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Are Leaders Born OR Made?
Transcript of Are Leaders Born OR Made?
So… are Leaders Born or Made?
Why not both?
Leaders Are Born
Leaders Are Made
WHAT DO YOU THINK?
CHOOSE A SIDE
Kristy: brain activation & a possible leadership gene
Louise: environmental and contextual factors
Davina: making a newspaper pig and learning about the leadership potential of the class
Luisa: best of both worlds and important practical implications
3 volunteers from each group
Objective: Form a pig, complete with a face, body, legs and tail) out of newspaper in 5 minutes or less
Leaders are born then made
Lets put 5 minutes on the clock…
“The most dangerous leadership myth is that leaders are born — that there is a genetic factor to leadership. This myth asserts that people simply either have certain charismatic qualities or not. That’s nonsense; in fact, the opposite is true. Leaders are made rather than born.” —Warren G. Bennis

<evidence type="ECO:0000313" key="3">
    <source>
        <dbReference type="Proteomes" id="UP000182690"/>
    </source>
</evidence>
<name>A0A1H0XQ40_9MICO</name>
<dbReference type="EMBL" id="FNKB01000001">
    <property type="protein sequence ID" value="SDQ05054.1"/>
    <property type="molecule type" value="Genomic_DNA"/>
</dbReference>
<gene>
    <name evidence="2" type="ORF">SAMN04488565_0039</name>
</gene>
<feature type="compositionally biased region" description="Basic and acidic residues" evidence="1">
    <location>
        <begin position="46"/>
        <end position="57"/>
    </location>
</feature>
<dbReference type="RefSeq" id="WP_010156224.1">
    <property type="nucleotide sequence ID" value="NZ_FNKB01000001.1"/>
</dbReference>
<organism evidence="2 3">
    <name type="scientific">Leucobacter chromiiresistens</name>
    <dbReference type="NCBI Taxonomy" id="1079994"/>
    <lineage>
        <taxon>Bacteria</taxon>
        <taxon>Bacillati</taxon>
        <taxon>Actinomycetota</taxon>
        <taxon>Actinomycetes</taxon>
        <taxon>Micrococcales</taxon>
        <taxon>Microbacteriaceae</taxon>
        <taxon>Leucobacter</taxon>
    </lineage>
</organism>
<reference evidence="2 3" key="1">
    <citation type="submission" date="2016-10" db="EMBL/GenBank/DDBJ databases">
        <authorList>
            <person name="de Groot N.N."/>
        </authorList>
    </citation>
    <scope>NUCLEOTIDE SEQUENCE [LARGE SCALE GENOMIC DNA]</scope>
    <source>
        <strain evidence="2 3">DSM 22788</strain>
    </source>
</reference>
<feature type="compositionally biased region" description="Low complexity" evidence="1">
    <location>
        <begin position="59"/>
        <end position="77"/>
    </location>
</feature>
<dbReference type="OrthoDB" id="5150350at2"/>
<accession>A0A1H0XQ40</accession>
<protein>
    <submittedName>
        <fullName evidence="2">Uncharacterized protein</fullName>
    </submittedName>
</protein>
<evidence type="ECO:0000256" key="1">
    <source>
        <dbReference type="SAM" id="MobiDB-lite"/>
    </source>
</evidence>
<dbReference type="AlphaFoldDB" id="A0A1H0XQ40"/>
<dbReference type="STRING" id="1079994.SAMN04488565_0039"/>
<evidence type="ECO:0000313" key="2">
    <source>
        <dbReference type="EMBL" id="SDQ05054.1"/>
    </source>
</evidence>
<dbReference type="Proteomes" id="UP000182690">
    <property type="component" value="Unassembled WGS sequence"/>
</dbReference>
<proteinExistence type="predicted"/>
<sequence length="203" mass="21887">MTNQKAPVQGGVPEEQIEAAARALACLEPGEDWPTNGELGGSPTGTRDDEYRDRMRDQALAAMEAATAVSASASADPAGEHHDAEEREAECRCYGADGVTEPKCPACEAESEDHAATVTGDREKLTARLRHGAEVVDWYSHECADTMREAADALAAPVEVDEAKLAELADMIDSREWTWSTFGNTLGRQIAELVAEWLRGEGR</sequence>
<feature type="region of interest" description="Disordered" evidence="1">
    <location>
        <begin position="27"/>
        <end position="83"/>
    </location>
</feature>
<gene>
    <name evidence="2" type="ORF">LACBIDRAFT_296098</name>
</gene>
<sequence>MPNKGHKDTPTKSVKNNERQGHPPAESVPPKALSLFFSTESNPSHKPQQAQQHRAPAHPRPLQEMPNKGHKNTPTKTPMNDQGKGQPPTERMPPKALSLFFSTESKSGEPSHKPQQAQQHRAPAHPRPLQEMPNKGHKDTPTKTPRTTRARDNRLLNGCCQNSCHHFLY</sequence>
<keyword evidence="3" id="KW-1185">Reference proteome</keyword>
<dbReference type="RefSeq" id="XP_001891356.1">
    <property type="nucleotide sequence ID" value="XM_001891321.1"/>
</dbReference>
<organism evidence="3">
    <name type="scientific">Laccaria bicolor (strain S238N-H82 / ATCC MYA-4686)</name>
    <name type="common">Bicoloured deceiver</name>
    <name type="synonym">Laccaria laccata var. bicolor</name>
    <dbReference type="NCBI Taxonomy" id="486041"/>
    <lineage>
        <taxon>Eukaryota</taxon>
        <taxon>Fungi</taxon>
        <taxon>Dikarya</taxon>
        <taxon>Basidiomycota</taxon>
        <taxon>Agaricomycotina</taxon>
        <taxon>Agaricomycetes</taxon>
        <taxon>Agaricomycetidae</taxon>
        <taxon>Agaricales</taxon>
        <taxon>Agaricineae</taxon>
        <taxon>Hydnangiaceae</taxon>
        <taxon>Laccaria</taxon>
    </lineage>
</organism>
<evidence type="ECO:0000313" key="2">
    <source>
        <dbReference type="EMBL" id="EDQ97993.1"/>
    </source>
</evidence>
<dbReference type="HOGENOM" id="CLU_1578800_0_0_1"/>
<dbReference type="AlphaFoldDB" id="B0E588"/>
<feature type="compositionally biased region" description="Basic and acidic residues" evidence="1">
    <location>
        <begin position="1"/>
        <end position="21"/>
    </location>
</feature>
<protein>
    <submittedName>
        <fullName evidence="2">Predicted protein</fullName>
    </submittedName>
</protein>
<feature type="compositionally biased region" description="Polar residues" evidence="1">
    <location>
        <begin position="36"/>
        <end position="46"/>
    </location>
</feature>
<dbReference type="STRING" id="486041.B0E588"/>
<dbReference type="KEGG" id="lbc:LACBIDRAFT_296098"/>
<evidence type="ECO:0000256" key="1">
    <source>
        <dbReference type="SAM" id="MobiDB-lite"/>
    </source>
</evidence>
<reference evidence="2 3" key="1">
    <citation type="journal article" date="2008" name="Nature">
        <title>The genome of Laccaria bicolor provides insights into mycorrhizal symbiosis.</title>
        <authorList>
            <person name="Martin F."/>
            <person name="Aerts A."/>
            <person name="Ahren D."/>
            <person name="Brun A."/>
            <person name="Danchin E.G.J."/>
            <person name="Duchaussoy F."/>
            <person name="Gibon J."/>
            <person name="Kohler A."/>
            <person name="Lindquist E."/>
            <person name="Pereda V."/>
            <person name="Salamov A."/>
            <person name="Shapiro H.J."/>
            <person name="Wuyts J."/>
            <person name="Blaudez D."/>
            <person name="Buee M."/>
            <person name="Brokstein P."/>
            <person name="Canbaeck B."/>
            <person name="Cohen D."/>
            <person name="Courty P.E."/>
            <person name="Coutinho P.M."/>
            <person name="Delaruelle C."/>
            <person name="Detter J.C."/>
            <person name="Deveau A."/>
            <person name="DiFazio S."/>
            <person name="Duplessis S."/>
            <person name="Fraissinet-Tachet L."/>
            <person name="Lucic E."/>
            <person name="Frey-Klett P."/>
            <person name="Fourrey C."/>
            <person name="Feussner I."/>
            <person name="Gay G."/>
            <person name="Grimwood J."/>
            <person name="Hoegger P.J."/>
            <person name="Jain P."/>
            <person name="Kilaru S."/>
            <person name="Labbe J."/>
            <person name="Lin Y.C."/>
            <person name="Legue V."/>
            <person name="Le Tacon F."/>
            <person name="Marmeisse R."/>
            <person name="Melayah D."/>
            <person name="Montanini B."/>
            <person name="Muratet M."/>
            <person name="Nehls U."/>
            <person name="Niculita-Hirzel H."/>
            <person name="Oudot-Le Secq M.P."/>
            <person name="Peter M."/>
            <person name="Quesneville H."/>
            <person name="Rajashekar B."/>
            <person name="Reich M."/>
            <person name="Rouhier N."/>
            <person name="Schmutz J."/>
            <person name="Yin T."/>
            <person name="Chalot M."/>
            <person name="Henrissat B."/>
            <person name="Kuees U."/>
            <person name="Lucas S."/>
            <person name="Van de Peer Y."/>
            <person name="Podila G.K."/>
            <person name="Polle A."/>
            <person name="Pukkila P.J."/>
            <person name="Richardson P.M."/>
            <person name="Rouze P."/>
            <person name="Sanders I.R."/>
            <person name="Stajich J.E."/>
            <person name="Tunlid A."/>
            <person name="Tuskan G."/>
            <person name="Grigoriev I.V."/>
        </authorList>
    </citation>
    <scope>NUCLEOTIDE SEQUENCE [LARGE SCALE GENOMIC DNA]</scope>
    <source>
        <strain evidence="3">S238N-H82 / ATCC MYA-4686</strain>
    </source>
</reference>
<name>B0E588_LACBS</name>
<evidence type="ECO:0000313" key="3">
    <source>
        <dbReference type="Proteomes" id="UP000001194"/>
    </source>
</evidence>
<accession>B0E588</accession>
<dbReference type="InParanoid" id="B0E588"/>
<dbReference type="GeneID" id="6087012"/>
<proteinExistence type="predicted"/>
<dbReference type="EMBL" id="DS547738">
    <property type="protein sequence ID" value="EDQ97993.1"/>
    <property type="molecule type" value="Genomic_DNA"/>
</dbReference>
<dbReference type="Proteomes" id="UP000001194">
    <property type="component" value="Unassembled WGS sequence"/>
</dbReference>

“Leaders are made, they are not born. They are made by hard effort, which is the price which all of us must pay to achieve any goal that is worthwhile.” —
- Vince Lombardi
Kristy : Genetic Pre-Determination
Louise : Prime Influencing Factors
Davina : Group Activity
Luisa : Synthesis
(Farlow, 2012), (Strategic Direction, 2008)
Unemployment of the “breadwinner”/ Absence of a father figure
These children attempt to become fantasized father figures in a compensatory effort.
24 British Prime Ministers (66% had lost a father in Childhood)
Great Depression: had to assume responsibility at an early age = these children assumed leadership/management roles years after.
First born children/children perceived as gifted by parents are expected to be role models. (Grow up feeling that taking responsibility and exerting influence on others are their natural roles, which become part of their identity.)
Firstborns= overrepresented in leadership roles (army officers/sergeants)